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Victor Khanin
PHRASES WITH IN Could you please check my examples? 1. My work involves dealing with people, so basically I feel in control of my emotions. 2. When I go out, I always have the copy of my passport with me in case the police ask for it. 3. I’d say that I can’t come somewhere in time. I always come a long time before. 4. I wish I had studied English harder when I was at school. In fact, I didn’t spend any time studying it. 5. At university, when I started reading our philosophy textbook, I couldn’t take it in completely. 6. I didn’t want him to enter the flat, but he did, and I started to look for my phone in panic. 7. In that moment he didn’t show that he was annoyed, but since then he had it in for me.
Jul 21, 2019 1:46 PM
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Answers · 5
Could you please check my examples? 1. My work involves dealing with people, so basically I have to be in control of my emotions. 2. When I go out, I always have a copy of my passport with me, in case the police ask for it. 3. In general, I’d say that I can never arrive anywhere on time, so, I always try to be early. 4. I wish I had studied English harder when I was at school. In fact, I didn’t spend any time studying it. 5. At university, when I started reading our philosophy textbook, I couldn’t take it in completely. 6. I didn’t want him to enter the flat, but he did, and I started to look for my phone in a panic. 7. At the time, he didn’t show that he was annoyed, but since then he has had it in for me.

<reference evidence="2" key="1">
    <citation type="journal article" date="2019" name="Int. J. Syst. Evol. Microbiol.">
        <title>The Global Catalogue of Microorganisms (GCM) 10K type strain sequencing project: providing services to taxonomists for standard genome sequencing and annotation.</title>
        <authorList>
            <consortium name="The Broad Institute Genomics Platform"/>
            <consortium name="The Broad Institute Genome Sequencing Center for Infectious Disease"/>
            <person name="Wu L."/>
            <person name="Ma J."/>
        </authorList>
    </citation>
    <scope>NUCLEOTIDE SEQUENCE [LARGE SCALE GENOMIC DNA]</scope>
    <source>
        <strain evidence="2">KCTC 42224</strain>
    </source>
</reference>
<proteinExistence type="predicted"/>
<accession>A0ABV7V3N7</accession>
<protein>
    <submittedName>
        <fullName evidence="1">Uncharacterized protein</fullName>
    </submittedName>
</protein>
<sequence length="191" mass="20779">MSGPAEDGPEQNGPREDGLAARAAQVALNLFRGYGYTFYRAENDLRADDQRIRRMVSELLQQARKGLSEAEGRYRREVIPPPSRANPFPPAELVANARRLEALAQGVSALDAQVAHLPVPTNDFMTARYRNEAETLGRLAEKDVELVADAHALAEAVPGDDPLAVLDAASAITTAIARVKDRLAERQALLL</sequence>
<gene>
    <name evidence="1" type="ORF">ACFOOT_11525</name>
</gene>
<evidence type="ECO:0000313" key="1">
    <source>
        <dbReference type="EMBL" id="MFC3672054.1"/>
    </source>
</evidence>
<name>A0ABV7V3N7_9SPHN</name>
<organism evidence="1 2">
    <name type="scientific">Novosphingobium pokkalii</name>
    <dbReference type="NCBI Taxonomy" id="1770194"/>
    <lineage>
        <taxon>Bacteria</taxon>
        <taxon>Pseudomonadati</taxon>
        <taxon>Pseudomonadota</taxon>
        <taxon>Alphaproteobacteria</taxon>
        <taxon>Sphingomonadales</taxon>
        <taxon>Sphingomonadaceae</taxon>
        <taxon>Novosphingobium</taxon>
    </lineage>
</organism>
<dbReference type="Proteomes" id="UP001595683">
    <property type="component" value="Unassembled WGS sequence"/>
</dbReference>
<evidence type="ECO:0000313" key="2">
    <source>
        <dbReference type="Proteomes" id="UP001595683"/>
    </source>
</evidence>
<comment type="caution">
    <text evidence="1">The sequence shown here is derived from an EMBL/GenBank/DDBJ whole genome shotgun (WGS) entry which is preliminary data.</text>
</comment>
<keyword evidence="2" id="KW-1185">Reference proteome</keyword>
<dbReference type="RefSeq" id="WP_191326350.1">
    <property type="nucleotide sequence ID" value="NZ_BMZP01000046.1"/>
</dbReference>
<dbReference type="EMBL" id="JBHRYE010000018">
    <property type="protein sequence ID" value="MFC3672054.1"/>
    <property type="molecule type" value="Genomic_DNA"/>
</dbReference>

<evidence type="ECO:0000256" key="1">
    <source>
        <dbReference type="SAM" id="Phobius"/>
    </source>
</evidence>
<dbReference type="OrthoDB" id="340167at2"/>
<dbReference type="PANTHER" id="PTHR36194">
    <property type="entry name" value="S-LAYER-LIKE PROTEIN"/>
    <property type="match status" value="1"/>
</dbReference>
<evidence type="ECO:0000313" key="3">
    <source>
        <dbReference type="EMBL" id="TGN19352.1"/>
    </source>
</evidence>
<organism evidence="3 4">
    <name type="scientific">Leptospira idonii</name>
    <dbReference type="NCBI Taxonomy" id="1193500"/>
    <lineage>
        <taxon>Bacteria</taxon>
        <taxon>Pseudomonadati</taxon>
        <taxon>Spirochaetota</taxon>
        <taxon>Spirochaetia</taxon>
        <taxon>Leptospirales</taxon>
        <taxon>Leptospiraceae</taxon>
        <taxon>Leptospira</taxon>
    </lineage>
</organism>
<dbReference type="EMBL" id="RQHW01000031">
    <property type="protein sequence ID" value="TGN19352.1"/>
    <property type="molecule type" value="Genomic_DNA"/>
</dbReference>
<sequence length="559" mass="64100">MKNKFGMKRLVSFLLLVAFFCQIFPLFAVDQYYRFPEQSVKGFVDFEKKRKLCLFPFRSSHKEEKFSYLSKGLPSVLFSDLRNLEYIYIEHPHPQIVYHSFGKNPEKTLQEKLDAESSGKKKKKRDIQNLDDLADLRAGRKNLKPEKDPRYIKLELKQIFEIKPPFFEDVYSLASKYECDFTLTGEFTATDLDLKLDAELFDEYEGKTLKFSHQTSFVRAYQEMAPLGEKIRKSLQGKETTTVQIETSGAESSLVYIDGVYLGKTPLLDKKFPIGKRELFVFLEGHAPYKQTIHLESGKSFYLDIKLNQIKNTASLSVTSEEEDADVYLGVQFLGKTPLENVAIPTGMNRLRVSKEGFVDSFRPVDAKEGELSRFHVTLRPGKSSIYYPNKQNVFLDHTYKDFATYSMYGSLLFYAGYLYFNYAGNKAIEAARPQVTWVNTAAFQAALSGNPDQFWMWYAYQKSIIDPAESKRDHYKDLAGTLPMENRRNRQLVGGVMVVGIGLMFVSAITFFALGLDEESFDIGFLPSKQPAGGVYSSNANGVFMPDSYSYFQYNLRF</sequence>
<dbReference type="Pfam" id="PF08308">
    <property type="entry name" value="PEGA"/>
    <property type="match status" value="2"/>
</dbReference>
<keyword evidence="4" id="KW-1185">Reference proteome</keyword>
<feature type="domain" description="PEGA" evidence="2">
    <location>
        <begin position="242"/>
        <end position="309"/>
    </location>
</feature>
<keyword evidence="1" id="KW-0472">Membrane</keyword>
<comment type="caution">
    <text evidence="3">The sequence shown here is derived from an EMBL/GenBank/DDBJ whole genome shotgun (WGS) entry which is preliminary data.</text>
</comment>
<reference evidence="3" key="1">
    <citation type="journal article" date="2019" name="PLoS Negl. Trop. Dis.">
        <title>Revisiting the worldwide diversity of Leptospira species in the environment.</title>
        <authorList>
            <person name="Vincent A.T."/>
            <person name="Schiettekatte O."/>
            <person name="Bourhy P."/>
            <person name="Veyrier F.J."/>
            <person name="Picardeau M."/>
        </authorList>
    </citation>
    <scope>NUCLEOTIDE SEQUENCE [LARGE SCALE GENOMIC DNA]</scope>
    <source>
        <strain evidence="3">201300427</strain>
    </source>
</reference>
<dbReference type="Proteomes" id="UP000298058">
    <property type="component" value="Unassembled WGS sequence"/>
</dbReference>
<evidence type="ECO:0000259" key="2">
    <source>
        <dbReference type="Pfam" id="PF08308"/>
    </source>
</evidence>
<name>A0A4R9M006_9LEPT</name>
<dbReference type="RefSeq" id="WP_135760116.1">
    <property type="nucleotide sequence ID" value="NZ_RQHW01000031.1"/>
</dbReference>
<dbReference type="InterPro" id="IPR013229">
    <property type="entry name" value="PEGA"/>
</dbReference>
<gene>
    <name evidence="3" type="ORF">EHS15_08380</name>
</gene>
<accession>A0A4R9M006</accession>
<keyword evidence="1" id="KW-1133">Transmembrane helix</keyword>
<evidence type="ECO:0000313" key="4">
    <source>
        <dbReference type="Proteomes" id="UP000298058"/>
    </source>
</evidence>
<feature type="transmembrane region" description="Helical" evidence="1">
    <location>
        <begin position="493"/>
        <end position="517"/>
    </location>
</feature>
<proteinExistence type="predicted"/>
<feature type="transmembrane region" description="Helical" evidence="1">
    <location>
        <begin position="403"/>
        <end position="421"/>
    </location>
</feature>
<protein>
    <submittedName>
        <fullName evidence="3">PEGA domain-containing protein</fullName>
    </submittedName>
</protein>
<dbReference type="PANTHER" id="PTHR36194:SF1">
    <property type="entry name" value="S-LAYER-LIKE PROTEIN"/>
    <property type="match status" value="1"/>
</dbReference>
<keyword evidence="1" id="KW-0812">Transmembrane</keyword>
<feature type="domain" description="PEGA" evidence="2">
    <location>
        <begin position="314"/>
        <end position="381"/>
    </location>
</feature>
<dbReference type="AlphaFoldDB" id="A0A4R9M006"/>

July 21, 2019
6. in A panic
July 21, 2019
Great job! Good use of "in control," "in case," .... Some small corrections (based on North American English) 3. "in time" - "in time" and "on time" have slightly different meanings. "In time" means "not late" and "on time" means "at the planned time." A person arrives in time for the 10 a.m. train and arrives on time for a 10 a.m. meeting. 4. "at school" - "in school/college/university" usually means being a student. I believe British English uses "at school" (but I'm not British, so don't rely on my opinion). 6. "in panic" - both "in panic" and "in a panic" are fine. 7. "... since then he has had it in for me." - This appears to refer to a time period starting from "being annoyed" and continuing until "now," so the present prefect of "to have it in for somebody" is needed. So "he HAS HAD it in for me" is required.
July 21, 2019
Great effort Victor! 1. My work involves dealing with people, so I need to be in control of my emotions. 2. When I go out I always take my passport with me, in case the police ask for it. 3. I said that I won't be late. I will always be early. 4. I wish I had studied the English language more when I was at school. In fact, I didn’t spend any time studying it. 5. At university, when I started reading the philosophy textbook, I couldn’t take it in completely. 6. I didn’t want him to enter the flat, but he did, and I started to look for my phone in a panic. 7. At that moment he didn’t show that he was annoyed, but since then, he had it in for me.
July 21, 2019
Victor Khanin
Language Skills
English, Russian
Learning Language
English